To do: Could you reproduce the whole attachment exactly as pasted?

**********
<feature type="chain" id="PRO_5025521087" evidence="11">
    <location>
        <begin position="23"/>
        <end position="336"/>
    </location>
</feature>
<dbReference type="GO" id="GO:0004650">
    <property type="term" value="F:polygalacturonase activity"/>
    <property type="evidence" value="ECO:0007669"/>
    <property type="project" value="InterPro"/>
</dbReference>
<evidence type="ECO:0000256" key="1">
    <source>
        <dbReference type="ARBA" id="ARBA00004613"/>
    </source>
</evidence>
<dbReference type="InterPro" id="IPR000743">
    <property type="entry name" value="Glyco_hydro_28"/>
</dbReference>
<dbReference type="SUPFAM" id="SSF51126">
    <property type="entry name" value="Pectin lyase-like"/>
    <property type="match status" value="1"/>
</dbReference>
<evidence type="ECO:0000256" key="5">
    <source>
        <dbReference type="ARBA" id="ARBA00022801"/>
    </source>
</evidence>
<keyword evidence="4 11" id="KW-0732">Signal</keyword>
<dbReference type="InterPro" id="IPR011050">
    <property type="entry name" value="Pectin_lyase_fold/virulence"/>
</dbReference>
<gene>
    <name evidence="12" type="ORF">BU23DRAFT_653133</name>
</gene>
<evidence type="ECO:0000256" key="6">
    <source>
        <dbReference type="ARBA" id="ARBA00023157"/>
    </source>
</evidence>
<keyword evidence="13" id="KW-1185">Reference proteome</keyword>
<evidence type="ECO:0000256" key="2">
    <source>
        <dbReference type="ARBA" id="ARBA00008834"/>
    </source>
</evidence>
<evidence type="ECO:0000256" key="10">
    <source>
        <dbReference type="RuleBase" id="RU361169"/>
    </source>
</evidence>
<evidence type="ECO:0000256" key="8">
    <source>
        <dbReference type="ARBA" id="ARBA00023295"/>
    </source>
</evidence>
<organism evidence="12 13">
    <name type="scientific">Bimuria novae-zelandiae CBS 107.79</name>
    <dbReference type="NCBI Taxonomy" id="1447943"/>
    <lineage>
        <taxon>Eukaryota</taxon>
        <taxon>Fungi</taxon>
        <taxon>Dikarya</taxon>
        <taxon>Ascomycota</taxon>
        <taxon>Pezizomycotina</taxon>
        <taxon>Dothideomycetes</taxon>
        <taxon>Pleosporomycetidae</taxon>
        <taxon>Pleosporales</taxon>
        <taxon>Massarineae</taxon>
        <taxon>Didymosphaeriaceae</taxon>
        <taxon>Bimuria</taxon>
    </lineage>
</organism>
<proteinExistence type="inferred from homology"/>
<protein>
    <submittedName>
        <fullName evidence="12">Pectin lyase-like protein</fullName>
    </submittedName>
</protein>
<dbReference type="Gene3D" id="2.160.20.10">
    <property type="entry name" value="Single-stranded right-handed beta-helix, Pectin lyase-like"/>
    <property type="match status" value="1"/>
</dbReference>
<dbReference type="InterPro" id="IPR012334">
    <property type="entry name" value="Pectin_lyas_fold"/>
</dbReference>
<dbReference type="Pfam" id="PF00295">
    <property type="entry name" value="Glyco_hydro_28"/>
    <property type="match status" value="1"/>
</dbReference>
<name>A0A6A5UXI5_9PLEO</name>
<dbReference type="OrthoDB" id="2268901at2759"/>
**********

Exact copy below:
<feature type="chain" id="PRO_5025521087" evidence="11">
    <location>
        <begin position="23"/>
        <end position="336"/>
    </location>
</feature>
<dbReference type="GO" id="GO:0004650">
    <property type="term" value="F:polygalacturonase activity"/>
    <property type="evidence" value="ECO:0007669"/>
    <property type="project" value="InterPro"/>
</dbReference>
<evidence type="ECO:0000256" key="1">
    <source>
        <dbReference type="ARBA" id="ARBA00004613"/>
    </source>
</evidence>
<dbReference type="InterPro" id="IPR000743">
    <property type="entry name" value="Glyco_hydro_28"/>
</dbReference>
<dbReference type="SUPFAM" id="SSF51126">
    <property type="entry name" value="Pectin lyase-like"/>
    <property type="match status" value="1"/>
</dbReference>
<evidence type="ECO:0000256" key="5">
    <source>
        <dbReference type="ARBA" id="ARBA00022801"/>
    </source>
</evidence>
<keyword evidence="4 11" id="KW-0732">Signal</keyword>
<dbReference type="InterPro" id="IPR011050">
    <property type="entry name" value="Pectin_lyase_fold/virulence"/>
</dbReference>
<gene>
    <name evidence="12" type="ORF">BU23DRAFT_653133</name>
</gene>
<evidence type="ECO:0000256" key="6">
    <source>
        <dbReference type="ARBA" id="ARBA00023157"/>
    </source>
</evidence>
<keyword evidence="13" id="KW-1185">Reference proteome</keyword>
<evidence type="ECO:0000256" key="2">
    <source>
        <dbReference type="ARBA" id="ARBA00008834"/>
    </source>
</evidence>
<evidence type="ECO:0000256" key="10">
    <source>
        <dbReference type="RuleBase" id="RU361169"/>
    </source>
</evidence>
<evidence type="ECO:0000256" key="8">
    <source>
        <dbReference type="ARBA" id="ARBA00023295"/>
    </source>
</evidence>
<organism evidence="12 13">
    <name type="scientific">Bimuria novae-zelandiae CBS 107.79</name>
    <dbReference type="NCBI Taxonomy" id="1447943"/>
    <lineage>
        <taxon>Eukaryota</taxon>
        <taxon>Fungi</taxon>
        <taxon>Dikarya</taxon>
        <taxon>Ascomycota</taxon>
        <taxon>Pezizomycotina</taxon>
        <taxon>Dothideomycetes</taxon>
        <taxon>Pleosporomycetidae</taxon>
        <taxon>Pleosporales</taxon>
        <taxon>Massarineae</taxon>
        <taxon>Didymosphaeriaceae</taxon>
        <taxon>Bimuria</taxon>
    </lineage>
</organism>
<proteinExistence type="inferred from homology"/>
<protein>
    <submittedName>
        <fullName evidence="12">Pectin lyase-like protein</fullName>
    </submittedName>
</protein>
<dbReference type="Gene3D" id="2.160.20.10">
    <property type="entry name" value="Single-stranded right-handed beta-helix, Pectin lyase-like"/>
    <property type="match status" value="1"/>
</dbReference>
<dbReference type="InterPro" id="IPR012334">
    <property type="entry name" value="Pectin_lyas_fold"/>
</dbReference>
<dbReference type="Pfam" id="PF00295">
    <property type="entry name" value="Glyco_hydro_28"/>
    <property type="match status" value="1"/>
</dbReference>
<name>A0A6A5UXI5_9PLEO</name>
<dbReference type="OrthoDB" id="2268901at2759"/>